As several productions being to ramp up, Jeff Mosser asked Andy Bayiates to help define Neo-Futurism. Enjoy!
My favorite definition of Neo-Futurism is:
“You are who you are; you are where you are; you are doing what you are doing; the time is now.”
Before Too Much Light Makes The Baby Go Blind, (the biggest hit Neo-Futurist show) we’d often tell an audience, “We don’t play characters; we don’t ask you to suspend your disbelief; there’s no fourth wall.”
That’s all pretty accurate. It’s also mostly an impossible ideal.
Neo-Futurism is something you strive for as hard as you can, but you’ll never (or very rarely) achieve it because there’s something inherently false about any rehearsed moment.
I look at it this way: If you say to yourself, “How can this be as honest as possible?” you’re on the right track. If you say to yourself, “We can pretend this is pee in a jar, no one will know,” then you’re on the wrong track. (Yes. There is real pee in Neo-Futurism.)
In my mind, the reason honesty is so important is because of what’s at the heart of theatre’s (only) advantage over film/TV. It’s live. Projecting illusion on stage certainly has it’s place in the world (at least I think so), but it’s MUCH harder to do these days without seeming douchy to your average teenager. So performing something that’s as honest as possible, that doesn’t employ pantomime, setting, overt characterization or back-story, keeps theatre grounded in the present–in the relationship with the audience that continues to ensure it’s relevancy.
But is 44 Plays for 44 Presidents a Neo-Futurist show?
One one hand, when you’re playing Actor 1 or Actor 5, the intention is that you’ll “play yourself” on stage. Because you’re memorizing and parroting someone else’s lines, it’s innately hypocritical, but screw that for a moment and pretend that trying as hard as you can to play yourself as you read those lines is what we’re really talking about when we say “playing yourself.” So then, yes, 44 Plays is Neo-Futurist.
On the other hand, sometimes we call for character. Sometimes we expect you to put on platform shoes (everyone cuts that prop, btw) and bark like a dog. But the important part that keeps this Neo-Futurist in my mind is that we witness the actors slip in and out of character before our eyes. We don’t mime. We don’t pretend we’re standing in 19th Century Washington D.C. Barking Andrew Jackson is still on a simple set with a chair, that’s it. And he might be played by a woman. A second later, she’s Actor 1 again, and the transformation happens right in front of us. It’s deliberately self-conscious. We’re nodding and winking and saying see, watch me put this on and act like a rabid dog for a second. Wasn’t that funny? And you’re left not connecting with Andrew Jackson the character, but what this MEANS in history, what this act signifies.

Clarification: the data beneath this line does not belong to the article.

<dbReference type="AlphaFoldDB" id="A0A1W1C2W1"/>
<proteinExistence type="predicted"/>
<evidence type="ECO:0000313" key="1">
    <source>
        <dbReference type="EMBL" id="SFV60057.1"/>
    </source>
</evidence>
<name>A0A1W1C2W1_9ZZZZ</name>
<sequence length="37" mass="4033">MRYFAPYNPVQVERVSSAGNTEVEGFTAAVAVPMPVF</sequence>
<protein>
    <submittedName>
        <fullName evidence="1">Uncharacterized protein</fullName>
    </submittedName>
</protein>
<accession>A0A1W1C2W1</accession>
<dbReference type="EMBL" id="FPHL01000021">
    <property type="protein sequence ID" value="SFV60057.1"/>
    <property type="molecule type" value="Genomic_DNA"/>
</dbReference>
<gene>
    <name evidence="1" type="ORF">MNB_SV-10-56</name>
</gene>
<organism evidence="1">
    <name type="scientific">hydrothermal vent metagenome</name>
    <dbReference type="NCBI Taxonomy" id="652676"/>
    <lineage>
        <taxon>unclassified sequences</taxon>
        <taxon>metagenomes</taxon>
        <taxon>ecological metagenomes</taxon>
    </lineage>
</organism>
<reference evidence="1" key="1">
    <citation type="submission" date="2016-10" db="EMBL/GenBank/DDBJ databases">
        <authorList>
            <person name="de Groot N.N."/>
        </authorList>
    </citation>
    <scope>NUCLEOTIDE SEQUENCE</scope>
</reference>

My friend Noelle, summed it up better than anyone, I think. When I was mounting another show about the history of the world, I had people playing countries. I was fretting that this amounted to characters. She said, “Andy, no one believes that Sharon is Japan.”
And that’s the key. We never ask you to be transported. We never ask you to experience a cathartic character arc, to let go and engross yourself in the STORY and PERSON of Andrew Jackson. We just bark like a dog, make a very overt comment about him, then take off the coat in front of you and move on.
Andy Bayiates, (Festival Co-Chair & Project Director; Founding Father and co-writer of 44 Presidents) is a Chicago-based playwright, Neo-Futurist almnus and a former contributing writer for Time Out Chicago. Bayiates wrote and performed in the ever-changing Too Much Light Makes The Baby Go Blind (30 Plays in 60 Minutes) through 2004, also appearing in seven other Neo-Futurist productions, including43 Plays for 43 Presidents and the gratifying hit, Daredevils!(as writer/performer.) His plays have been produced in Boston; Chicago; Los Angeles; San Francisco; Atlanta; Edinburg, Scotland; Geva Theater in Rochester, New York; The O’Neill National Theater Institute; and the 25th Annual Humana Festival at The Actor’s Theater of Louisville. A 60-Minute History of Humankind,mounted in 2003, appeared briefly on the NBC reality TV show Starting Over. His play, A History of Human Stupidity, received its world-premiere production by Rough & Tumble of Berkeley, CA in 2010, and was previewed in American Theatre Magazine. In addition to Playscripts, Inc., Bayiates’ work has been published in Humana Festival 2001: The Complete Plays, 200 More Neo-Futurist Plays (Hope and Nonthings Publishing, 2004); and The Absolutely Worst Places to Live in America (St. Martin’s Griffin, 2006). Bayiates is currently collaborating with composer Jonathan Mastro on his first musical, entitled 33.